China shares drop, lower as U.S. raises tariff stakes

SHANGHAI (Reuters) – China’s stocks slumped on Wednesday and the yuan was weaker as the United States threatened further import duties on Chinese goods in a sharp escalation of the trade conflict between the world’s two biggest economies.

  • FILE PHOTO – The feet of an investor are pictured as he looks at a board showing stock prices at a brokerage office in Beijing, China July 6, 2018. REUTERS/Jason Lee
  • China’s commerce ministry said it was “shocked” by Washington’s latest move, which comes just days after both countries imposed tit-for-tat tariffs on $34 billion of each other’s goods, ups the ante in a heated trade dispute that has rattled global financial markets.

    The Shanghai Composite index .SSEC was 2.4 percent lower in afternoon trade. The blue-chip CSI300 index .CSI300 was also down 2.4 percent.

    Investors are particularly worried the trade row could harm an already slowing Chinese economy in a blow to global investment and growth, but analysts said domestic concerns would also weigh on shares.

    “Judging from (China’s) economic fundamentals and corporate earnings expectations, which are under pressure amid the trade war with the United States, the stock market is yet to reach a bottom,” said Yan Kaiwen, an analyst with China Fortune Securities.

    Beijing’s commitment to its ongoing deleveraging campaign means that tight credit conditions will continue, Yan said.

    Airline shares remained under heavy pressure amid fears that a falling yuan could add to fuel costs and the debt-servicing load of companies with dollar-denominated debts.

    China Southern Airlines (600029.SS), Air China (601111.SS) and China Eastern Airlines (600115.SS) extended falls, with the shares of all three companies falling nearly 8 percent. The broader CSI300 transport sub-index .CSI300TRANS was down 3.4 percent.

    Hong Kong’s Hang Seng index .HSI was 1.7 percent lower.

    Investors were wary of China response to the latest U.S. tariff threat, as the country’s assistant commerce minister said the proposed U.S. duties harm the World Trade Organization system and globalization.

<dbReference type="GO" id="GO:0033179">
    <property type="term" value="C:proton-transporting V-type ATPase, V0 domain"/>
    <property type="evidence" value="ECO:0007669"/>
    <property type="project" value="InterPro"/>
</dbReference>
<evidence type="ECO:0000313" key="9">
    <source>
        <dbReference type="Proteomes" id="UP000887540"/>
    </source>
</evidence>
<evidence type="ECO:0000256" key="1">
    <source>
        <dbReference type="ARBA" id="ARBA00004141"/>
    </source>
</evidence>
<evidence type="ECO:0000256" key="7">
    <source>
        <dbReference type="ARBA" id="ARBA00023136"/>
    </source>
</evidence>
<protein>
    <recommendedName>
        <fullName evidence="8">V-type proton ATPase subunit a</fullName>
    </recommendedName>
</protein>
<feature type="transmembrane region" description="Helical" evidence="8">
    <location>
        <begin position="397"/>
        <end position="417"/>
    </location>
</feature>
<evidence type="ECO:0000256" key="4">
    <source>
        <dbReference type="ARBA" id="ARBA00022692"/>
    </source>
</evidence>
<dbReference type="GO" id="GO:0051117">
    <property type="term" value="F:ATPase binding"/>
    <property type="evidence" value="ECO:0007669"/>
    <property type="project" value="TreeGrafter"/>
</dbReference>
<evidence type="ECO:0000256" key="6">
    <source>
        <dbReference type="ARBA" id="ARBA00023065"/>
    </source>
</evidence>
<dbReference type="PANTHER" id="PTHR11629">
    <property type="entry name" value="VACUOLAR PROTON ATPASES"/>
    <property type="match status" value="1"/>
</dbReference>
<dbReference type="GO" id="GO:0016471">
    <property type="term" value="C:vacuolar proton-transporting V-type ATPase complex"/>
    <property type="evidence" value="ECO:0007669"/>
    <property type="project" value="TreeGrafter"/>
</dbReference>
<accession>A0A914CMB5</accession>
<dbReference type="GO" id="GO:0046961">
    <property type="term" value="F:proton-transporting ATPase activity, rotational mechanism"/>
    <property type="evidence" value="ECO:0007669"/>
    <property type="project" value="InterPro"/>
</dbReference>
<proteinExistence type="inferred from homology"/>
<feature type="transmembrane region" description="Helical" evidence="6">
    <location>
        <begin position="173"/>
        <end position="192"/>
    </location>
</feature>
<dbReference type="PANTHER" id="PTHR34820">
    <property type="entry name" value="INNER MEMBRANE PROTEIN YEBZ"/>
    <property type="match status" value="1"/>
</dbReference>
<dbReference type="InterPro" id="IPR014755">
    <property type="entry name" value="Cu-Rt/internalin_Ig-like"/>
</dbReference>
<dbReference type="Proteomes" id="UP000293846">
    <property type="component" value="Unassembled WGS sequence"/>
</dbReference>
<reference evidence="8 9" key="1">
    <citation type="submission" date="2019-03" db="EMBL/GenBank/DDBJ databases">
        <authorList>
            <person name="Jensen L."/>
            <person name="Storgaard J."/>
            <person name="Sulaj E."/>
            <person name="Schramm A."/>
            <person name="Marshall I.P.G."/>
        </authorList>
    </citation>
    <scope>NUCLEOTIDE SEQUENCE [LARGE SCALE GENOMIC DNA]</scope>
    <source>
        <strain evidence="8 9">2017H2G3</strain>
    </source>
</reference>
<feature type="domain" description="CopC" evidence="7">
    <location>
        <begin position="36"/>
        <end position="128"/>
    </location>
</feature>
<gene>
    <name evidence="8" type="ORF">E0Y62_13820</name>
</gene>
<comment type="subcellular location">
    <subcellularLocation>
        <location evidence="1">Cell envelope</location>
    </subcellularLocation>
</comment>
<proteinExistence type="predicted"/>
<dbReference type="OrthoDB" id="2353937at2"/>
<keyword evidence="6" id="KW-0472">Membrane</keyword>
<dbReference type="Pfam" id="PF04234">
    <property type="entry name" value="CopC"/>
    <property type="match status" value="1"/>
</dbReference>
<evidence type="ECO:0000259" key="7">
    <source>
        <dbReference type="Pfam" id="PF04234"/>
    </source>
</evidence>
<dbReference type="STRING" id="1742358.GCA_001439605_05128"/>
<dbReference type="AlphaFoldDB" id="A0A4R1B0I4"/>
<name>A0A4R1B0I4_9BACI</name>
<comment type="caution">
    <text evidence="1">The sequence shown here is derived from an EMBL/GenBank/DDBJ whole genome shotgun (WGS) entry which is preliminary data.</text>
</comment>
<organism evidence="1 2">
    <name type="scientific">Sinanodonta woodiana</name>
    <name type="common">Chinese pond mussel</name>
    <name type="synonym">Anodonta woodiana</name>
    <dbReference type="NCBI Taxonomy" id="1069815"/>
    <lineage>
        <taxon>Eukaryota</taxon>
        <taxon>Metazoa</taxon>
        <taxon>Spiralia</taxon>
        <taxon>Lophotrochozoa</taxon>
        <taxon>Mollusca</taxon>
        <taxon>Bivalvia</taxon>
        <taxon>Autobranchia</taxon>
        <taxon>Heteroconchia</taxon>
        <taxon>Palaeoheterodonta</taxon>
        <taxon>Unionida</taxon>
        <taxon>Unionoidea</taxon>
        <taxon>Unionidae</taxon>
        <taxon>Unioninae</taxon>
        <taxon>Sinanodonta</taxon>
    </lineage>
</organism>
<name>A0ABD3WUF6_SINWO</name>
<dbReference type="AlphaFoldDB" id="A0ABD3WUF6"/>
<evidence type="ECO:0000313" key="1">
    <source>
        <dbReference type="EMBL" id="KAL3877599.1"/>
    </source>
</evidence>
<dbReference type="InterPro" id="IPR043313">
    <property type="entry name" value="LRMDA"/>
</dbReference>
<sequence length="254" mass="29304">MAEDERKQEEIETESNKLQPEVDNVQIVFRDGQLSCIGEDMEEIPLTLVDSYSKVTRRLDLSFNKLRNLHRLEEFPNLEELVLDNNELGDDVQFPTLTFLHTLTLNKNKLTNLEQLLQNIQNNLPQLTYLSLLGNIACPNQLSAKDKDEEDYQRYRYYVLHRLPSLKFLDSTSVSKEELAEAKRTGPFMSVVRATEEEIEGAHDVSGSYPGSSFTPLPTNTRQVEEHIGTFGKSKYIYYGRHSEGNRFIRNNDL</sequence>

“It is impractical for China to match tariffs by quantity,” said Frances Cheung, head of Asia macro strategy at Westpac in Singapore. “If the U.S. goes ahead with more, China needs a combination of tools and it is prudent to guard against downside risk to growth too.”

    She said the downside risk to growth mainly stemmed from trade tensions.


    The threat of additional tariffs on $200 billion worth of goods “would mean that around half of Chinese exports of goods to the U.S. would face significant U.S. punitive tariff measures,” Rajiv Biswas, Asia Pacific Chief Economist at IHS Markit, said in a note.

    “China’s export sector will therefore suffer a significant deterioration in export competitiveness to the U.S. compared to other emerging markets’ manufacturing exporters.”

    The trade war anxiety extended to China’s yuan. Traders said they were keeping an eye on the key 6.7 per dollar level as pressure mounted on the currency.

    However, the market wasn’t aggressively testing that level due to concerns it could prompt intervention, they said.

    The onshore yuan CNY=CFXS opened at 6.6694 per dollar and was changing hands at 6.6648 as of 0607 GMT.

    The offshore yuan CNH=D3 was at 6.6805 per dollar after hitting a low of 6.6918, down nearly 0.5 percent on the day, at one point in early Asian trade.

    Chinese 10-year treasury futures for September delivery CFTU8, the most-traded contract, were 0.21 percent higher at 95.715.

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